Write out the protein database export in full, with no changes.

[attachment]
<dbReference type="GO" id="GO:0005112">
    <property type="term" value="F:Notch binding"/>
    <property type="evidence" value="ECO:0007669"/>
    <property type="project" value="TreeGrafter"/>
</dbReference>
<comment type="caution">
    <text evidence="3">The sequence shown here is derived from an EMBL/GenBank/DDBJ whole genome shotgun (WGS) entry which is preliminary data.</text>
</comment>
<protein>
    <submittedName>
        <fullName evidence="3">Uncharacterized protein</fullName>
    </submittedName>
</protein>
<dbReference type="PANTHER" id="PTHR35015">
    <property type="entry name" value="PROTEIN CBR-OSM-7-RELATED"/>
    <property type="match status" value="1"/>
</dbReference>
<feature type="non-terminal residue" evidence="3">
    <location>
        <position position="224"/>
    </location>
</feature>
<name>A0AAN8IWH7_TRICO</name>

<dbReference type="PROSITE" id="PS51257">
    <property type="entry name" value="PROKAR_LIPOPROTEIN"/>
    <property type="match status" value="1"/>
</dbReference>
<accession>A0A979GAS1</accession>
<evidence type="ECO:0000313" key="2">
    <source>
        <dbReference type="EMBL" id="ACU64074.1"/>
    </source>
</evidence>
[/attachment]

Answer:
<dbReference type="GO" id="GO:0005112">
    <property type="term" value="F:Notch binding"/>
    <property type="evidence" value="ECO:0007669"/>
    <property type="project" value="TreeGrafter"/>
</dbReference>
<comment type="caution">
    <text evidence="3">The sequence shown here is derived from an EMBL/GenBank/DDBJ whole genome shotgun (WGS) entry which is preliminary data.</text>
</comment>
<protein>
    <submittedName>
        <fullName evidence="3">Uncharacterized protein</fullName>
    </submittedName>
</protein>
<dbReference type="PANTHER" id="PTHR35015">
    <property type="entry name" value="PROTEIN CBR-OSM-7-RELATED"/>
    <property type="match status" value="1"/>
</dbReference>
<feature type="non-terminal residue" evidence="3">
    <location>
        <position position="224"/>
    </location>
</feature>
<name>A0AAN8IWH7_TRICO</name>

<dbReference type="PROSITE" id="PS51257">
    <property type="entry name" value="PROKAR_LIPOPROTEIN"/>
    <property type="match status" value="1"/>
</dbReference>
<accession>A0A979GAS1</accession>
<evidence type="ECO:0000313" key="2">
    <source>
        <dbReference type="EMBL" id="ACU64074.1"/>
    </source>
</evidence>